Two months after Bergh left all jeans fans baffled, Bergh has explained why he asked the world to stop washing denim in his blog for the Huffington Post.
"I made this provocative statement because I believe strongly in what our brands stand for: quality, durability and lasting products made sustainably," Bergh writes.
"I also said it because I believe we don't need to wash jeans as often as most people think we do."
His reason? Carbon footprint.
After conducting a "lifecycle assessment" in 2007, the experts at Levi's were left staggered when they found out how much water and energy a pair of jeans consumes.
"We learned that an average pair of jeans consumes roughly 3,500 litres of water - and that is after only two years of use, washing the jeans once a week. Nearly half of the total water consumption, or 1,600 litres, is the consumer throwing the jeans in the washing machine. That's equivalent to 6,700 glasses of drinking water!" Bergh states.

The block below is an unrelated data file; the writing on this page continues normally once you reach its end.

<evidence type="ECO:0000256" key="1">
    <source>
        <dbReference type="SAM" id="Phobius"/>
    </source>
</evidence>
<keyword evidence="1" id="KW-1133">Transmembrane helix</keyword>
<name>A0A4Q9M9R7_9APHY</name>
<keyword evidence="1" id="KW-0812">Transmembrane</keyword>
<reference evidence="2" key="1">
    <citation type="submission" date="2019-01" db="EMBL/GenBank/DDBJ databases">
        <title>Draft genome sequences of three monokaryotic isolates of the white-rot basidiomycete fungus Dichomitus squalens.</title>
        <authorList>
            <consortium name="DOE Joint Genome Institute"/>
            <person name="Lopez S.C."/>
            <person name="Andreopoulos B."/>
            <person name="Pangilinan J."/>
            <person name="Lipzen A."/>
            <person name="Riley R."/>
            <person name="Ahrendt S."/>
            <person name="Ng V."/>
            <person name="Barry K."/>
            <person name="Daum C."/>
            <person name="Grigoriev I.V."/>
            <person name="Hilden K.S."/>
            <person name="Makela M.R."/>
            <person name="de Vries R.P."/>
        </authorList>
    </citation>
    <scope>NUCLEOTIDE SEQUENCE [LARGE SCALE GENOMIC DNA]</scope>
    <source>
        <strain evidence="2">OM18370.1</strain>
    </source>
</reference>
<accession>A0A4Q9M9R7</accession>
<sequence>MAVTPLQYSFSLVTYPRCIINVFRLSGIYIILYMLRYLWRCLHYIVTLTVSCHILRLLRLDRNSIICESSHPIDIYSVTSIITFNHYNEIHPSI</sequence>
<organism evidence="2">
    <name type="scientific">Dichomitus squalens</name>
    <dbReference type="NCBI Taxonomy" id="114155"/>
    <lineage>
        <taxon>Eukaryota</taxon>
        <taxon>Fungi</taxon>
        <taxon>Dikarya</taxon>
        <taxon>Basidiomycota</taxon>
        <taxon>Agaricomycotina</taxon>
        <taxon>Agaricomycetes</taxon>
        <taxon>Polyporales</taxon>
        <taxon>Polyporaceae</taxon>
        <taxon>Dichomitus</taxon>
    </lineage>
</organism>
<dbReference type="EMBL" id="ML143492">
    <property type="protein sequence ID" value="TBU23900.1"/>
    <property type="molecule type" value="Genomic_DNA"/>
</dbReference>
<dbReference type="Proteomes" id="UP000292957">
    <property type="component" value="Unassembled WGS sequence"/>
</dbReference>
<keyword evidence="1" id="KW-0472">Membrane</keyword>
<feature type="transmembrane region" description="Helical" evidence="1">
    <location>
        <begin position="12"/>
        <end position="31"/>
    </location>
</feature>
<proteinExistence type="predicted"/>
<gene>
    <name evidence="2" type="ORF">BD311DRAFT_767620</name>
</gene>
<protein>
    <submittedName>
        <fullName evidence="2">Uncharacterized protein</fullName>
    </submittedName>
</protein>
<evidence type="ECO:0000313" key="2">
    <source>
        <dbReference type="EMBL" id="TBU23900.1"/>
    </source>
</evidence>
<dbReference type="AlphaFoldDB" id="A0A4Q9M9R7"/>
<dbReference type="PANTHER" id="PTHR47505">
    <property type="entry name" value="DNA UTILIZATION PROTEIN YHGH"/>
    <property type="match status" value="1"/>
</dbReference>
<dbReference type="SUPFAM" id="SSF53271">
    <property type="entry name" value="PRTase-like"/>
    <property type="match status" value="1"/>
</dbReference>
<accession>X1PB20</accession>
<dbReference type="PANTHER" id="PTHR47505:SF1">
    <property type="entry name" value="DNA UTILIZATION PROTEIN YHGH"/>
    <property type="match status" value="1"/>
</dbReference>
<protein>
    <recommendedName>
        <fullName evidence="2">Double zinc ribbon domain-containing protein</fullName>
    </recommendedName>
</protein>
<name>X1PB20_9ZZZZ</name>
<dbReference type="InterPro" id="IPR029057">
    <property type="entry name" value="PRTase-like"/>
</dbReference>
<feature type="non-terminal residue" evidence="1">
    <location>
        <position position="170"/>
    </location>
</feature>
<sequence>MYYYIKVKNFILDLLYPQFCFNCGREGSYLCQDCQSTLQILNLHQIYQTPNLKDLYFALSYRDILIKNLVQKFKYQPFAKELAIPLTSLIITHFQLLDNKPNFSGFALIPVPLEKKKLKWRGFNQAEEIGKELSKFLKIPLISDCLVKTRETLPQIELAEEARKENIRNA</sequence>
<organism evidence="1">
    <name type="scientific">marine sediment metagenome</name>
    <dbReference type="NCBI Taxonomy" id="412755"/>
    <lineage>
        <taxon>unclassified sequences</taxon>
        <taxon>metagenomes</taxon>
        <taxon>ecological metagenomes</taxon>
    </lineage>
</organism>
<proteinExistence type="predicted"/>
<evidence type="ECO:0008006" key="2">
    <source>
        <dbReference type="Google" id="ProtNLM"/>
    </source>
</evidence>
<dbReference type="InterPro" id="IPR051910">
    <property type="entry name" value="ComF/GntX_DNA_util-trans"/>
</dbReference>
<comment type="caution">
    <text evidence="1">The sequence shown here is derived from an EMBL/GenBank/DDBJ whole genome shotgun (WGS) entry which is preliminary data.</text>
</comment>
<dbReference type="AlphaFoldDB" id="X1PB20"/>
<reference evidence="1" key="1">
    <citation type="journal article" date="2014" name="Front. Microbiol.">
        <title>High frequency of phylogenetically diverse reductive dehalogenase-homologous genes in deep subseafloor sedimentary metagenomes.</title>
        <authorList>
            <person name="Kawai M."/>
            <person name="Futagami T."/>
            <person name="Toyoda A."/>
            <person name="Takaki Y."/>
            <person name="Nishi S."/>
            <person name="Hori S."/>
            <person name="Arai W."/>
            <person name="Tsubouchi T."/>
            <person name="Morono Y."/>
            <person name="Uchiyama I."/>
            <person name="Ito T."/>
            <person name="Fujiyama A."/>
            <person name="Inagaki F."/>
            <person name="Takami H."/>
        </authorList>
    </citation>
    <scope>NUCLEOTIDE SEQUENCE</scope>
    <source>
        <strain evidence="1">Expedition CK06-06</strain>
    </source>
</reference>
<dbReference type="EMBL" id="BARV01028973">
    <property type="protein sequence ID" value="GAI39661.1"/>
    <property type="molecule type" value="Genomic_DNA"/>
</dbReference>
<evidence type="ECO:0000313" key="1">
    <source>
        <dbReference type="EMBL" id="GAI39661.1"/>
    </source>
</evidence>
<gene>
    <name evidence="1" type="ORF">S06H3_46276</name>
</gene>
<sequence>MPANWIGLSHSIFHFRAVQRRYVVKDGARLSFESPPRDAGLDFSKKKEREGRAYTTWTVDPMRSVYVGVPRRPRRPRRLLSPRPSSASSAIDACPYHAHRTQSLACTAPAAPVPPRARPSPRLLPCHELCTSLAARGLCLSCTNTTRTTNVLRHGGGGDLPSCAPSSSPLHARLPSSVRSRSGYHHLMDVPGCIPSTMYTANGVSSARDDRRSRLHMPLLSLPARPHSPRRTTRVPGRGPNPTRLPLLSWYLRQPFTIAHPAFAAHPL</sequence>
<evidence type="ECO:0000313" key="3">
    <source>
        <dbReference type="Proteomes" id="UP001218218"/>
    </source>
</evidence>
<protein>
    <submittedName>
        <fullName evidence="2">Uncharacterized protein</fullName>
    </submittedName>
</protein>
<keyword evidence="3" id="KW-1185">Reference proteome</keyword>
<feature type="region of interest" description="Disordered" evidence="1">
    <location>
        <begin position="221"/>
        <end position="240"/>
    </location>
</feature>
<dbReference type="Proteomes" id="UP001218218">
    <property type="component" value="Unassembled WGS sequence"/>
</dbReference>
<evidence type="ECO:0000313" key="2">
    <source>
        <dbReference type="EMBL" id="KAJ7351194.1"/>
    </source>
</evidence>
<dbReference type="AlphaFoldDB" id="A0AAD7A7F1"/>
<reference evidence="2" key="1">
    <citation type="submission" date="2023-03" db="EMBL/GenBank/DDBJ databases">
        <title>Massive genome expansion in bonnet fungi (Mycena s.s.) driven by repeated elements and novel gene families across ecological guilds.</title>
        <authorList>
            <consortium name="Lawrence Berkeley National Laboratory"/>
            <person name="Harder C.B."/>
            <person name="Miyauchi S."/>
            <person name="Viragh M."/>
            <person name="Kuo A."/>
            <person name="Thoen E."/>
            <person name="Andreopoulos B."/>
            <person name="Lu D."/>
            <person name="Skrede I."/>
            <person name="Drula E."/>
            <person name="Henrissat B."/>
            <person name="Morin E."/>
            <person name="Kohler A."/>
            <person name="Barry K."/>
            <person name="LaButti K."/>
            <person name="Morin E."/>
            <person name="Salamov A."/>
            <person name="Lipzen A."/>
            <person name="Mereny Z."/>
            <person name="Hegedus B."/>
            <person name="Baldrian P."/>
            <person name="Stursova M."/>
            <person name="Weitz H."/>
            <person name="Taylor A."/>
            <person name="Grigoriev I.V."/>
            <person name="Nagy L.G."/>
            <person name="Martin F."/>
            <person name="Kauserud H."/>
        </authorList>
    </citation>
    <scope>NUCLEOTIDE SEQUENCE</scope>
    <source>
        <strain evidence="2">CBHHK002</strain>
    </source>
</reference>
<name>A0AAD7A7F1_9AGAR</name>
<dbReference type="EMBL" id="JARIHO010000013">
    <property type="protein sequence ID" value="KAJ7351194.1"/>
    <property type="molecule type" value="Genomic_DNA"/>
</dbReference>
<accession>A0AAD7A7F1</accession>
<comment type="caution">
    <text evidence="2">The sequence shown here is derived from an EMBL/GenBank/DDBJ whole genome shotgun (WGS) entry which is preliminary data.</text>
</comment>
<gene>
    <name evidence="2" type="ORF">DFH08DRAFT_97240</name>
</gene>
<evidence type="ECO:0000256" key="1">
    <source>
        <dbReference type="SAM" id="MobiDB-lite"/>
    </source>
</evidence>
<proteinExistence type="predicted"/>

Since then, Levi's has introduced a 'Care Tag for the Planet' to encourage customers to wash their jeans less, using cold water and hand-drying them.
"Or, you can do what I do," says Bergh. "... simply spot clean your jeans if they aren't a total mess. And, when my jeans really need a wash, I do it the old fashioned way: I hand-wash them and hang-dry them."
Alternatively, you could try wearing the painted-on version...
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Watch below for more on Levi's eco-friendly strategy: